Hydrogen Cars: a Fad or the Future?
Tesla’s Elon Musk oftentimes convinces us that battery electric vehicles (BEVs) are the future, adding that “hydrogen fuel cell cars are extremely silly, as it is very difficult to make hydrogen, store it, and use it in a car.” In fact, ever since first engineers proved that electricity can be generated through the reaction of oxygen and hydrogen, using platinum as a catalyst in 1839, the practical application of storing hydrogen evolved substantially. In the last year or so, almost all carmakers decided to join Toyota and Honda, the current frontrunners, in their hydrogen race.
Supportive of Musk’s reluctance, Daniel Cooper from Engadget claims that “BEVs are significantly cleaner than fuel cell vehicles (FCVs).” Indeed, a common method of hydrogen production involves separating it from natural gas (in the so-called “steam methane reformation” process), but work is well underway to obtain hydrogen from biomass, a process that would significantly cut the life-cycle emissions from hydrogen to around 60g/km CO2. In a similar vein, the Australian Government is starting to use brown coal to produce hydrogen under similar emissions. These levels are below those that BEVs will achieve, even when electricity is sourced from renewable sources, because of the environmental costs of battery production.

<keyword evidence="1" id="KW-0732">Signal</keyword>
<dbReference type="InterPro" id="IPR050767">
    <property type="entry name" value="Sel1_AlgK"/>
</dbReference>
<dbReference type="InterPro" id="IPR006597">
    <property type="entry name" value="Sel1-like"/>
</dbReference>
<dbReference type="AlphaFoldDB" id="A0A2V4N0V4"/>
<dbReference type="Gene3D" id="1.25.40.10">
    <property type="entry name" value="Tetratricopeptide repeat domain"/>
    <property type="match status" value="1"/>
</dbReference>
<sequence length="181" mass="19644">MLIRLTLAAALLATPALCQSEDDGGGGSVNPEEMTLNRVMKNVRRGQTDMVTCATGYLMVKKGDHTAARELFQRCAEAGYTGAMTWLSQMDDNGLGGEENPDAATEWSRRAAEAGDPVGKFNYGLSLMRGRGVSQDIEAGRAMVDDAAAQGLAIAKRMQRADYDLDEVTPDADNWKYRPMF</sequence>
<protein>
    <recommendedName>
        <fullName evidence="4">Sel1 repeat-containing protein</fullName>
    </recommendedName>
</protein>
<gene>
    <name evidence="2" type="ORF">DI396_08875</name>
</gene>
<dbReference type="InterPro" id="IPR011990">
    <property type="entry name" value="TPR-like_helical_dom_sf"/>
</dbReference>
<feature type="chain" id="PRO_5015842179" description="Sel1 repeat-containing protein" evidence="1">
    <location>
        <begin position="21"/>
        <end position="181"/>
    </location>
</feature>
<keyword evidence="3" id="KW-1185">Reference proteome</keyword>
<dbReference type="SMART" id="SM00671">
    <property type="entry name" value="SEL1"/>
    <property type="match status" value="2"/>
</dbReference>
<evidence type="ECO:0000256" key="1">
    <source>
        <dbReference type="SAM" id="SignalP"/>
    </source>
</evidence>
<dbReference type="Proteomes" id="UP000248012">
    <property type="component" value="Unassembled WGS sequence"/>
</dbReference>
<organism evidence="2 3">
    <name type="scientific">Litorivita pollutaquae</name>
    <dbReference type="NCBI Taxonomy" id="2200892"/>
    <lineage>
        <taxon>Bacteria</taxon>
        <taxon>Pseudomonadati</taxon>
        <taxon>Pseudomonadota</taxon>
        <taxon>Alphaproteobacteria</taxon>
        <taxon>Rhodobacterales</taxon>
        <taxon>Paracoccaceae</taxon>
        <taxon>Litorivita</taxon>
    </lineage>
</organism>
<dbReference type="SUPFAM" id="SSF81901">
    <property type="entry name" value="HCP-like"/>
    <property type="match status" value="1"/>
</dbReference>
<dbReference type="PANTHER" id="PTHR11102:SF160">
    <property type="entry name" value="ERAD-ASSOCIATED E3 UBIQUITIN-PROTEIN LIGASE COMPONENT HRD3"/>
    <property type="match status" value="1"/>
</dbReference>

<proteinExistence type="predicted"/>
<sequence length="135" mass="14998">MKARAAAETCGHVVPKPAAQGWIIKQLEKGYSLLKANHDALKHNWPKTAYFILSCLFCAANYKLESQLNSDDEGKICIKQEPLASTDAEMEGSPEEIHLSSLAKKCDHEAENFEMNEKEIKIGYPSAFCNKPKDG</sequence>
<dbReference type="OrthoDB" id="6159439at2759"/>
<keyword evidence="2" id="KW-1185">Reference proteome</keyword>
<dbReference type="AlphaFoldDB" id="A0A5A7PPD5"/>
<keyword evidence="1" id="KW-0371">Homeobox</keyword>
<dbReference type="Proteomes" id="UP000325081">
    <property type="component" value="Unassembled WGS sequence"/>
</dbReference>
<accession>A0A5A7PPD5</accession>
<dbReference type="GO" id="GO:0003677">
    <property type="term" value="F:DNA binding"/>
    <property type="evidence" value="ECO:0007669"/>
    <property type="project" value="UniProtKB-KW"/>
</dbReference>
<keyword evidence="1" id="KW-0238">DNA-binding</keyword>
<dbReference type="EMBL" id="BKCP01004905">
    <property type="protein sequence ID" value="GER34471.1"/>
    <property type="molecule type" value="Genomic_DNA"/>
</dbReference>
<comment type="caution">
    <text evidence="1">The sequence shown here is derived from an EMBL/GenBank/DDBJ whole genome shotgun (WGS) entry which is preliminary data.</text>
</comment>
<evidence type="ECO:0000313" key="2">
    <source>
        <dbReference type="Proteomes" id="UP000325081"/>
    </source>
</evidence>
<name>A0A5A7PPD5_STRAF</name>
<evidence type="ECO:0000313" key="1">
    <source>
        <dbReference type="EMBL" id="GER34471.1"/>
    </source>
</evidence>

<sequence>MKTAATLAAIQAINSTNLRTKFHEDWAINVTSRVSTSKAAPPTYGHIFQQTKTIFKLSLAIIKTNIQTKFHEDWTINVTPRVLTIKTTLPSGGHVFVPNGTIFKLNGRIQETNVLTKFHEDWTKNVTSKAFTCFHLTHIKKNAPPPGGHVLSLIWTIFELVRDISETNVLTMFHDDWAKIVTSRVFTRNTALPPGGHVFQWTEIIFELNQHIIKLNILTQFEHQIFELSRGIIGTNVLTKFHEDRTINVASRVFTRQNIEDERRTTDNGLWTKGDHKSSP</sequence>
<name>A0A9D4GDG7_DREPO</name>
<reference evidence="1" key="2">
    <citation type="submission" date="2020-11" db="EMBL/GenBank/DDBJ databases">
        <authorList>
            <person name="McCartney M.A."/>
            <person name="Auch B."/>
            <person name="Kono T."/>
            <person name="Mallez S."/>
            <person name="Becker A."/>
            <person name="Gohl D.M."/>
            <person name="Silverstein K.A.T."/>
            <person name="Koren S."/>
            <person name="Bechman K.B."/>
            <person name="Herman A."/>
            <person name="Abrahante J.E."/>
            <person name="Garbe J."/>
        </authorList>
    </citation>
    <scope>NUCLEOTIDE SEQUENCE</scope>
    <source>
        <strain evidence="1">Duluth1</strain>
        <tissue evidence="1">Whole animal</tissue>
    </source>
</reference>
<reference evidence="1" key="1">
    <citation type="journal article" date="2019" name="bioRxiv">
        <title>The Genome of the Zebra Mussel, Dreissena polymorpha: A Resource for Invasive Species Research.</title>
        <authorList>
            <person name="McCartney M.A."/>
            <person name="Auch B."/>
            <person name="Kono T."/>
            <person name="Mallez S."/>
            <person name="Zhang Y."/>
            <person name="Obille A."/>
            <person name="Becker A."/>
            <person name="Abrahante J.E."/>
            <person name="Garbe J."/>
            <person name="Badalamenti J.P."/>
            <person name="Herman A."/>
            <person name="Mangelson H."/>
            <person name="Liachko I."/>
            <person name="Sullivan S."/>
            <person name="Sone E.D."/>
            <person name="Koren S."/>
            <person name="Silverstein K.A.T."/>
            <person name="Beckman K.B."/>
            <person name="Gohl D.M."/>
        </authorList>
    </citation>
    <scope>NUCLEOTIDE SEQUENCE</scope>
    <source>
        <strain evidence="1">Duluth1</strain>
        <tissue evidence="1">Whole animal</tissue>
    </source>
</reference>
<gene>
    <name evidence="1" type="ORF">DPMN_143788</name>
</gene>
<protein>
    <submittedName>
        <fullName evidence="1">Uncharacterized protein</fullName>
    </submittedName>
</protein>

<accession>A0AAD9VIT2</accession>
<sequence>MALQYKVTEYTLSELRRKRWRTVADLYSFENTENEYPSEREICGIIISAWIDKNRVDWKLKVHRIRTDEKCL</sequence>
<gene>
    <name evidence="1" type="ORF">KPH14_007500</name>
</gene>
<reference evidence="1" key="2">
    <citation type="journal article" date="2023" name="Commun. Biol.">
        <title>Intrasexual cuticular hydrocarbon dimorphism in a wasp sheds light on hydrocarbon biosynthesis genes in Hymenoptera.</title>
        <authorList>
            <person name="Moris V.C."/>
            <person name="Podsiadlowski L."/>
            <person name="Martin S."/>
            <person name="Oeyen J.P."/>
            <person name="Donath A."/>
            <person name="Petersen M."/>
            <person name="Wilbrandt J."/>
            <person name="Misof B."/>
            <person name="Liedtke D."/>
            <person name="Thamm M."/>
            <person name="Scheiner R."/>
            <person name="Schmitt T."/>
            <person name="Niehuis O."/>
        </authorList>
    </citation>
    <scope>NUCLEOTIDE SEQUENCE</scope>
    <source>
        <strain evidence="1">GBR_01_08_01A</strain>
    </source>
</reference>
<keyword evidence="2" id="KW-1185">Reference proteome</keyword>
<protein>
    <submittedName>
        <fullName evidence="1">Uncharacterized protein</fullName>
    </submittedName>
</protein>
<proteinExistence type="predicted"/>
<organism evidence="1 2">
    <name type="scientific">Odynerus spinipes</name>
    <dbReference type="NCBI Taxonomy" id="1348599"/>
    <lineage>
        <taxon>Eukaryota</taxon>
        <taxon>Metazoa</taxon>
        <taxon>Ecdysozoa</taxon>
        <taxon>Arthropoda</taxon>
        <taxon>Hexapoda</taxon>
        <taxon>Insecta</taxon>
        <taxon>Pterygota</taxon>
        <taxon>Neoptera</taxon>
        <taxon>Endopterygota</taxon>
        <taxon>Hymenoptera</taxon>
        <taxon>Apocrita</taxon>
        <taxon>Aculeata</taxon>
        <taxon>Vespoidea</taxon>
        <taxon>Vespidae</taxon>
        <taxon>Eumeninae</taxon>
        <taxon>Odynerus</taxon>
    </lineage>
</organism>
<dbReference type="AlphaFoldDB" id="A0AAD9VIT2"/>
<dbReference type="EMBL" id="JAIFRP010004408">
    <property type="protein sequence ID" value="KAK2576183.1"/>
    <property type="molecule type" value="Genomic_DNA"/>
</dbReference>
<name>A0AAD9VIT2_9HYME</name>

Photo: Mercedes-Benz F-Cell Class B, mariordo59, (CC BY-SA 2.0), Flickr